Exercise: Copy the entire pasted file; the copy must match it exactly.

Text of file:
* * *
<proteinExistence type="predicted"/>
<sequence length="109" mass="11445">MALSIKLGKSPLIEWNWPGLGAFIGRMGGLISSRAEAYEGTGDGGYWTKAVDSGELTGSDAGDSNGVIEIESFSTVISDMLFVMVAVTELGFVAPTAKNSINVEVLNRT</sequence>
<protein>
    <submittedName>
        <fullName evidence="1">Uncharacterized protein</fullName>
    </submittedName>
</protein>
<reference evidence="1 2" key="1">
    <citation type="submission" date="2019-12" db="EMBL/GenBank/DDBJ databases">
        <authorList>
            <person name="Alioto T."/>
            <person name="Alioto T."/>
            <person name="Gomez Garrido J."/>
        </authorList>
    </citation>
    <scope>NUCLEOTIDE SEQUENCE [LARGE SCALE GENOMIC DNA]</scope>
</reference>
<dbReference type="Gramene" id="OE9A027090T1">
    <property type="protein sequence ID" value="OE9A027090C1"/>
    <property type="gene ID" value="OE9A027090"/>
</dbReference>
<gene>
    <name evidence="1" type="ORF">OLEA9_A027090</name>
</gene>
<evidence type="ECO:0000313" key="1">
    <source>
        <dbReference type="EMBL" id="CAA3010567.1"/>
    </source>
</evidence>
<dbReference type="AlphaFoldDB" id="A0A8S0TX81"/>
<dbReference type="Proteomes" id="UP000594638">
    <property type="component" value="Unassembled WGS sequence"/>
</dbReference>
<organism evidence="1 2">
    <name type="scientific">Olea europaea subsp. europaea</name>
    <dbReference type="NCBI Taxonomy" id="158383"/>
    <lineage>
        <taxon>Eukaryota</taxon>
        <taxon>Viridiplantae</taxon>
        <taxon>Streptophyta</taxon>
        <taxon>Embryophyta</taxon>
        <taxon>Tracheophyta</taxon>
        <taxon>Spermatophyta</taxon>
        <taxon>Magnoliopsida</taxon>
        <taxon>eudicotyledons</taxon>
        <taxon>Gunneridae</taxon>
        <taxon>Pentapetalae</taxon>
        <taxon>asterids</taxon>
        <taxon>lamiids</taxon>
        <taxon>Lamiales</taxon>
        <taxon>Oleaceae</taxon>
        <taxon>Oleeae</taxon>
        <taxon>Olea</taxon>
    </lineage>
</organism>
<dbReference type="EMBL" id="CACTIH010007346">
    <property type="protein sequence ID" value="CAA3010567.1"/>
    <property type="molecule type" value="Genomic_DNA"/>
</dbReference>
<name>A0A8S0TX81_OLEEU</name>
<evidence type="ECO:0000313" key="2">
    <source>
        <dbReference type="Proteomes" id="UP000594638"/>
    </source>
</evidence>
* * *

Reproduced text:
<proteinExistence type="predicted"/>
<sequence length="109" mass="11445">MALSIKLGKSPLIEWNWPGLGAFIGRMGGLISSRAEAYEGTGDGGYWTKAVDSGELTGSDAGDSNGVIEIESFSTVISDMLFVMVAVTELGFVAPTAKNSINVEVLNRT</sequence>
<protein>
    <submittedName>
        <fullName evidence="1">Uncharacterized protein</fullName>
    </submittedName>
</protein>
<reference evidence="1 2" key="1">
    <citation type="submission" date="2019-12" db="EMBL/GenBank/DDBJ databases">
        <authorList>
            <person name="Alioto T."/>
            <person name="Alioto T."/>
            <person name="Gomez Garrido J."/>
        </authorList>
    </citation>
    <scope>NUCLEOTIDE SEQUENCE [LARGE SCALE GENOMIC DNA]</scope>
</reference>
<dbReference type="Gramene" id="OE9A027090T1">
    <property type="protein sequence ID" value="OE9A027090C1"/>
    <property type="gene ID" value="OE9A027090"/>
</dbReference>
<gene>
    <name evidence="1" type="ORF">OLEA9_A027090</name>
</gene>
<evidence type="ECO:0000313" key="1">
    <source>
        <dbReference type="EMBL" id="CAA3010567.1"/>
    </source>
</evidence>
<dbReference type="AlphaFoldDB" id="A0A8S0TX81"/>
<dbReference type="Proteomes" id="UP000594638">
    <property type="component" value="Unassembled WGS sequence"/>
</dbReference>
<organism evidence="1 2">
    <name type="scientific">Olea europaea subsp. europaea</name>
    <dbReference type="NCBI Taxonomy" id="158383"/>
    <lineage>
        <taxon>Eukaryota</taxon>
        <taxon>Viridiplantae</taxon>
        <taxon>Streptophyta</taxon>
        <taxon>Embryophyta</taxon>
        <taxon>Tracheophyta</taxon>
        <taxon>Spermatophyta</taxon>
        <taxon>Magnoliopsida</taxon>
        <taxon>eudicotyledons</taxon>
        <taxon>Gunneridae</taxon>
        <taxon>Pentapetalae</taxon>
        <taxon>asterids</taxon>
        <taxon>lamiids</taxon>
        <taxon>Lamiales</taxon>
        <taxon>Oleaceae</taxon>
        <taxon>Oleeae</taxon>
        <taxon>Olea</taxon>
    </lineage>
</organism>
<dbReference type="EMBL" id="CACTIH010007346">
    <property type="protein sequence ID" value="CAA3010567.1"/>
    <property type="molecule type" value="Genomic_DNA"/>
</dbReference>
<name>A0A8S0TX81_OLEEU</name>
<evidence type="ECO:0000313" key="2">
    <source>
        <dbReference type="Proteomes" id="UP000594638"/>
    </source>
</evidence>